FOR MANY PEOPLE AFFECTED BY CANCER, the comfort and love offered by their pets as they navigate treatment, recovery and survivorship can be invaluable. Yet the physical and financial strains of treatment can exacerbate the challenges of providing adequate care for a pet. ​

Furry Friends

The physical effects of cancer and its treatment can make the basic tasks of caring for an animal—such as taking a spirited dog for a walk or lugging a heavy bag of pet food back from the store—much more difficult. If you’re looking for ways to help a friend or loved one who has a pet, consider asking whether they would appreciate assistance with these jobs.​



Patricia Goldsmith, the CEO of the patient support organization CancerCare based in New York City, knows all too well how much a pet can mean to those going through cancer treatment. She’s spent the last 25 years working with patients and survivors and has experienced firsthand the beneficial effect of having her pets nearby when she received cancer treatment herself. Having observed many instances where individuals found pet care more difficult due to their cancer and its treatment, Goldsmith spearheaded the development of CancerCare’s Pet Assistance and Wellness (PAW) Program.​

In 2018, CancerCare conducted a survey of its clients to gauge the potential impact of the initiative. Of the 130 respondents, 84% had a pet; among those, 60% had a dog and 34% had a cat. When asked if they had any difficulties in performing pet-related tasks, 79% mentioned costs; 64% cited their lack of ability to walk, lift or bend down; and 30% were concerned about the risk of infections due to being immunocompromised from treatments. When asked what tasks were difficult or impossible to perform, a majority of respondents noted problems paying for pet food, paying for veterinary care, shopping for pet food and getting to the vet.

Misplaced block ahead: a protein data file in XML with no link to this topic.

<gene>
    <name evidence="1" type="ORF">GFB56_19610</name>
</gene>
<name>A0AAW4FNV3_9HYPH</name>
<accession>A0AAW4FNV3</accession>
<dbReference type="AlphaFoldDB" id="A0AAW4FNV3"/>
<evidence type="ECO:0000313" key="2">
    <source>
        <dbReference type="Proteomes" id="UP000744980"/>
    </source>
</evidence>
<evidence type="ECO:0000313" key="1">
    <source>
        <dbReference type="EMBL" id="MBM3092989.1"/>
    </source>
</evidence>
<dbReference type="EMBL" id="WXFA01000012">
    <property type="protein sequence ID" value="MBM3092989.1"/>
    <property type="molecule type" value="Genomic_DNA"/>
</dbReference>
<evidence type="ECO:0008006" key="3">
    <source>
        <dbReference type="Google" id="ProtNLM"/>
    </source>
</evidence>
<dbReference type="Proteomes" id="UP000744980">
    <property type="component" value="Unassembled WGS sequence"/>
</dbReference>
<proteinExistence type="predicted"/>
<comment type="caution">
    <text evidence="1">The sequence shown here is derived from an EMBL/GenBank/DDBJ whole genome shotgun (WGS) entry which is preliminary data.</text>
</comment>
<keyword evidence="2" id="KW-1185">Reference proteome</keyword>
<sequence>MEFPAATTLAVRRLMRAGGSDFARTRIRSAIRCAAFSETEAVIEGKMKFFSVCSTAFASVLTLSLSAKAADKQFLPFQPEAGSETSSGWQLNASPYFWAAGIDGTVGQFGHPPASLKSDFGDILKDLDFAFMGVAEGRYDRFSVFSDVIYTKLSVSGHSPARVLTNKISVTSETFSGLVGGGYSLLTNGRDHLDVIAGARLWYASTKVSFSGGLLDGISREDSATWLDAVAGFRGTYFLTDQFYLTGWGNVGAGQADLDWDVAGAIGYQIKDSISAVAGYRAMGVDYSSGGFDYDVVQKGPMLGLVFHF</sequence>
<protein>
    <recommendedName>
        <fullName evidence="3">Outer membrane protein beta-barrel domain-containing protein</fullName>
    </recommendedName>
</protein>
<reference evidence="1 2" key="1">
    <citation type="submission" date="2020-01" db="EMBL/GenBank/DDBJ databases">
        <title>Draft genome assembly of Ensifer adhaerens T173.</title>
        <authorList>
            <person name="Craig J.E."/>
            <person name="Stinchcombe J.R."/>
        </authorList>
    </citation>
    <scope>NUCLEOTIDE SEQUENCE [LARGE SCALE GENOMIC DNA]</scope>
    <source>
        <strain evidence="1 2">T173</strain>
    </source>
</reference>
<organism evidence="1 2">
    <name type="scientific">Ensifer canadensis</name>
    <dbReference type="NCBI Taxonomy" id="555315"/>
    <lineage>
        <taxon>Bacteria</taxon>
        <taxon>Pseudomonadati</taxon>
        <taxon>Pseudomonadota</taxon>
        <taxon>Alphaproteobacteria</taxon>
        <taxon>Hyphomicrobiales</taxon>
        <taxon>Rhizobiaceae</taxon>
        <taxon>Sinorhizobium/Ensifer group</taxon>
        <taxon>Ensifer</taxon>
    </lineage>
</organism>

Getting in Touch

Information on CancerCare’s Pet Assistance & Wellness Program is available onl​ine or by calling 800-813-HOPE (4673) Monday through Thursday from 10 a.m. to 6 p.m. ET, and Friday from 10 a.m. to 5 p.m. ET.​​


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PAW offers a free online education course taught​ by health care professionals and a veterinarian that addresses some of the challenges and dispels common myths about being a cancer patient with a pet.

The program also provides a digital booklet with practical information on caring for your pets when you have cancer. For those struggling financially, PAW offers limited financial assistance to those who are in active treatment and have a dog or cat.​ 

Cancer Today magazine is free to cancer patients, survivors and caregivers who live in the U.S. Subscribe here to receive four issues per year.​